Political discourse in India responds to frenzy, sensationalism and hype. It is a narrative driven overwhelmingly by personalities and identities and less by facts, figures and logic. We first identify the individual, codify his status and then proceed to classify his commentary, regardless of its merits to correlate with his standing. This skewed approach results in fluid conclusions that swing wildly from exultant euphoria to dismal pessimism. A sense of balance is vital to a cogent assessment.
Recent outbursts by two marginalised leaders of the Bharatiya Janata Party have unduly stirred a hornets’ nest, provided fodder to the opposition to damn this government and engendered a mood of extreme pessimism.
But is this doomsday scenario a reality? With due respect for the experience and scholarship of these worthies, I must say that while there is some substance to their concerns, the spiel is overblown and smacks of vindictiveness.
Criticism of the government’s GST implementation is just not cricket. GST was a much-needed reform, which was inevitable. For too long had pusillanimous governments tip-toed around this decision. This government had the courage to bite the bullet and take the first step. It needs to be commended. With regard to the charge of addled implementation, I can only say that hindsight is 20/20. The government needs to be judged by its ability to identify and rectify ensuing problems, which it has already done recently by modifying the GST on select items.
At times, people on the outside have a better perspective. Commenting on the drop of India’s GDP rate to 5.7%, European Commission President Jean-Claude Juncker remarked: “What you are calling a slowdown would be a major performance in Europe... I wouldn’t be too afraid of what you are calling slowdown.”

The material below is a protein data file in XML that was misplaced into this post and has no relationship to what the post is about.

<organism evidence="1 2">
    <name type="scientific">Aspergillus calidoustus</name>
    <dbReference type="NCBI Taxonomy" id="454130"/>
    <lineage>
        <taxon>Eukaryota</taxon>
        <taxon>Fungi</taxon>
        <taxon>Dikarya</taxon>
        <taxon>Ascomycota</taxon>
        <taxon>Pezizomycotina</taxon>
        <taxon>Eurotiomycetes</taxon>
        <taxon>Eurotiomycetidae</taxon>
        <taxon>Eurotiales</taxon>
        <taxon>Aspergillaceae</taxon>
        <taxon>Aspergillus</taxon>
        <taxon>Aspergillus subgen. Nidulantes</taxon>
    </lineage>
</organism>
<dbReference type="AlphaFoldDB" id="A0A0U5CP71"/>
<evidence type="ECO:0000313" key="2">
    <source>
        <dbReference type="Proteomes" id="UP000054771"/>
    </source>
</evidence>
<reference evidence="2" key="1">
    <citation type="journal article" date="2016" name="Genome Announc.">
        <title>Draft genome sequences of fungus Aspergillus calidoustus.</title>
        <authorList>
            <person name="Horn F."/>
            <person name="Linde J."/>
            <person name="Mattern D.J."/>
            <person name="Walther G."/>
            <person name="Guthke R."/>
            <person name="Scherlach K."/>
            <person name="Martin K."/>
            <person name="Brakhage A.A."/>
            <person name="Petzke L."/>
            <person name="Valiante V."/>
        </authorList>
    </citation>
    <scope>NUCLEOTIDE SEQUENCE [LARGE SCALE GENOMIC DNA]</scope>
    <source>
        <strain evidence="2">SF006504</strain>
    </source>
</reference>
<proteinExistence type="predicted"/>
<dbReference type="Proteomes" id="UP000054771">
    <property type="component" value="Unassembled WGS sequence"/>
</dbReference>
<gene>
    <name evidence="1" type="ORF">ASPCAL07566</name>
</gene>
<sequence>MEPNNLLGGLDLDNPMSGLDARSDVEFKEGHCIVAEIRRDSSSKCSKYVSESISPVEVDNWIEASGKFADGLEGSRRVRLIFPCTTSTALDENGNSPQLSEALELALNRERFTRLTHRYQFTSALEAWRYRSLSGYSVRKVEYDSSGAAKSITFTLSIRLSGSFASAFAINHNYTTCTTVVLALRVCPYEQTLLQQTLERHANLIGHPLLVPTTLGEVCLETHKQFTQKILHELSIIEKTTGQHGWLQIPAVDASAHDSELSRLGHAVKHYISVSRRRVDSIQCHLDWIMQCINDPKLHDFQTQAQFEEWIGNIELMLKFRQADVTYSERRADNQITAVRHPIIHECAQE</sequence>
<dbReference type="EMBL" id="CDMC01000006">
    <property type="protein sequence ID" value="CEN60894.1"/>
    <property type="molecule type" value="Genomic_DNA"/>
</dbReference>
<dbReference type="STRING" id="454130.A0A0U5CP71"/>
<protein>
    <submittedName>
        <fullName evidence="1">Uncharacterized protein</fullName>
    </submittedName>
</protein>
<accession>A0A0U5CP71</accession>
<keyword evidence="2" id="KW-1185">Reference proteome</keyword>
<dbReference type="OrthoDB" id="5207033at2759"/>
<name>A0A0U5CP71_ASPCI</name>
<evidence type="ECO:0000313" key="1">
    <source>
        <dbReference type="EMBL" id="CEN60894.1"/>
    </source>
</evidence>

World Bank President Jim Yong Kim calls this downturn as a transitory aberration that would correct itself over the next few months. So, India’s economic plight is not unsalvageable as it has been made out to be.
More importantly, we cannot be carried away by one issue. The monetary element, while important, is not the sum total of a country’s advancement. India is still a work in progress with varied sectors, social and otherwise, that are direly in need of attention.
This government has shown remarkable resourcefulness by tending to those areas that have been neglected so far.
The most notable accomplishment, however, has to be the drive to eradicate open defecation, which prompted Bill Gates to write, “I can’t think of another time when a national leader has broached such a sensitive topic so frankly and so publicly.”
PM Modi has made touchy Indians look at their own frailties, especially the ubiquitous dirt that plagues the country via the Swachh Bharat programme, which is essential to the health of Indians.
Gender sensitivity is high on this government’s list, as evidenced by the Beti Bachao, Beti Padhao (save and educate the girl child) programme, the number of women in Modi’s Cabinet and the endorsement of the abolition of triple talaq.
A key feature of this government is its corruption-free status. Modi rode to victory on the promise of a corruption free government (as opposed to the scam ridden Congress tenure). He has kept his word: his government has not had a single graft controversy.
This government has much to be proud about and need not be defensive. Naysayers must not be allowed to hijack the narrative of a resurgent India, damp its enthusiasm and push it down a path of gloom and doom.
Exceptionally high expectations make fulfilment a difficult proposition. The Modi government is treading a difficult path and failures are inevitable. The greatest USP of this government is its non-corruptibility and impeccable good intentions that remain intact. The public will willingly pardon its genuine mistakes and accord it a second chance despite the prevalent orchestrated negativity.
The government on its part must exercise due caution, be open to constructive criticism and promptly correct the deficiencies or gaffes of its governance. Failure of this government is not an option for either the BJP or the people of India; both of them have too much riding on this equation.
Vivek Gumaste is a US based academic and political commentator.